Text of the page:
Media Cloud: Watching Media Flow

Dan Gillmor is a BoingBoing guest-blogger.

MediaCloudThe Harvard Berkman Center for Internet & Society's new Media Cloud

is a system that lets you see the flow of the media. The Internet is fundamentally altering the way that news is produced and distributed, but there are few comprehensive approaches to understanding the nature of these changes. Media Cloud automatically builds an archive of news stories and blog posts from the web, applies language processing, and gives you ways to analyze and visualize the data. The system is still in early development, but we invite you to explore our current data and suggest research ideas. This is an open-source project, and we will be releasing all of the code soon. You can read more background on the project or just get started below.

(Note: I'm a Berkman Fellow, but I'd highlight this even if I wasn't. This is an important project for helping us understand what's going on in media.)


  1. For years now I’ve been meaning to take the time to write the software that takes the closed captioning from broadcast television (this is much easier with digital tuners now) and compares all news broadcast for phrase patterns — memes.

    I think it was from Stephen Jay Gould’s The Hedgehog, the Fox, and the Magister’s Pox where he complained about definitions of scientific observations or facts that were repeated rote from textbook to textbook, and thus uncritically examined, such as whether the definition was even a very relatable explanation to its audience.

    But my aim is to automate a phenomenon that I find myself doing semi-regularly when watching television news (that isn’t The Daily Show, although come to think of it, their battery of TiVos and army of interns seem to do something quite similar): Mapping across time the adoption particular key phrases used to describe complex issues in concise and framed manner, seemingly intended to keep the audience thinking about the issue in a consistent and uniform way.

    I suspect this phenomenon has become particularly exacerbated due to the “24 news cycle” ala CNN et. al.

    I don’t think it’s necessarily a “conspiracy”, just that everybody in the news industry is too busy to figure out for themselves what’s going on, so they all just parrot each other instead.

    The worst of this were the memes originating from video news releases that mass-media parroted as actual news.

    The result is a kind of memetic echo chamber, and those “busy people” includes the people watching the daily news at home struggling to keep informed about the world.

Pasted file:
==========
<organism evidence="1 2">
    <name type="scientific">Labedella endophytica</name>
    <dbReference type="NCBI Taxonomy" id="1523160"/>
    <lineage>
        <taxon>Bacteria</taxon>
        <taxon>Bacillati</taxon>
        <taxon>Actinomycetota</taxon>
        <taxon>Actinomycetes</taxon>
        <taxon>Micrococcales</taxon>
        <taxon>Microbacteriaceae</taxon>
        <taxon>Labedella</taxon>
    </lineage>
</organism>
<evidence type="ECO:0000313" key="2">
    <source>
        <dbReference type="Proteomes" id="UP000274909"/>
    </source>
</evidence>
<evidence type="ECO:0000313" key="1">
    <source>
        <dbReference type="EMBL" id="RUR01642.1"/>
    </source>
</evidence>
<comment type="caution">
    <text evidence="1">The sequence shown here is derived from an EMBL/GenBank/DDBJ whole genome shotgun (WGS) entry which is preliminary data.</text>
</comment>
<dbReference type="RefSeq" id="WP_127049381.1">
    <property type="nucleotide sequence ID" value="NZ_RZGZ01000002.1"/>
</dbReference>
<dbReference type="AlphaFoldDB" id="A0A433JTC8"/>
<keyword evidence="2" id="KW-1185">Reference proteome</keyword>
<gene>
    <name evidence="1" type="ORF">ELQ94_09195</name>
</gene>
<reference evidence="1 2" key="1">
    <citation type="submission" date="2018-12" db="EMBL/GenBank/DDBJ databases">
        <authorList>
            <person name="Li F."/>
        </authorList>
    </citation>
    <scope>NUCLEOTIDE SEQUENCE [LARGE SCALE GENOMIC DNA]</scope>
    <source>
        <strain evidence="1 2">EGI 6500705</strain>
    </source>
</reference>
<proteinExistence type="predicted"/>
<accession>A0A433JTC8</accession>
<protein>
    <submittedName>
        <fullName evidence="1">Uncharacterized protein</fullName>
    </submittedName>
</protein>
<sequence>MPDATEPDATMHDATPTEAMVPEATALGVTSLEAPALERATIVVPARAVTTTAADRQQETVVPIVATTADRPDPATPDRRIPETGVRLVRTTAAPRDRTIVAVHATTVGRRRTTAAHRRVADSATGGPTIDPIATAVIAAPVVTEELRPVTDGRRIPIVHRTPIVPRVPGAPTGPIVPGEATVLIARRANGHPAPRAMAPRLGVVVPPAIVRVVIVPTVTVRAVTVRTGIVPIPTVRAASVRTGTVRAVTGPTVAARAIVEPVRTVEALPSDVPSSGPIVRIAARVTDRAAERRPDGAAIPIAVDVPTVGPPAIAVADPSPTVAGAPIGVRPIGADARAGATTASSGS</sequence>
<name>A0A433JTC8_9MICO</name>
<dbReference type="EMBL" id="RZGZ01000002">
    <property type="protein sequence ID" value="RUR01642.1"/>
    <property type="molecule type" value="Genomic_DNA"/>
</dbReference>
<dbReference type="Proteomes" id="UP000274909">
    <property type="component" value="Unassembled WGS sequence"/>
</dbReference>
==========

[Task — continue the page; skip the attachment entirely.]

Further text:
So, a meme mapper / phrase cloud generator for closed captioned text of television news would be useful to interpret the news more critically.

    Rather like Wikiscanner does for Wikipedia.

  2. This looks great!

    Advanced visualization technology and natural language processing are fascinating.

    Maybe I’ll get involved. My friend has been pestering/encouraging me to join an Open Source project.

  3. I recall during the massive Vietnam era protests that what I was seeing on the streets of San Francisco and what was being reported by the wire services weren’t in sync. The crowd numbers were always knocked down by the wire services.
    Given the number of still and video cameras in the hands of the public, I would hope there would be a way for the public to upload what really happened versus what was said to have happened.
    While the fearless reporter is a staple of fiction, the reality is that he’s beholden to the advertising department and a lapdog to politicians. So please collect from the blogs and the alternative press too.

  4. “While the fearless reporter is a staple of fiction, the reality is that he’s beholden to the advertising department and a lapdog to politicians”

    Yes. Given the possibility that your perception isn’t capable of coming up with detailed counts via the eyeball method or that reporters are all soulless sellouts who are just giving lip service to all those ethics they go on about, I think the latter is the most likely option.

  5. Woo-hoo! So many times when I think up a wisp of a cool “new” idea, I soon find out that Berkman has been working on it for months. Also great to see it covered on BB immediately.

    To build on Zuzu’s mention of VNRs (Video News Releases), see PRWatch’s extremely comprehensive Fake TV News piece. Also, see Sentiment analysis.

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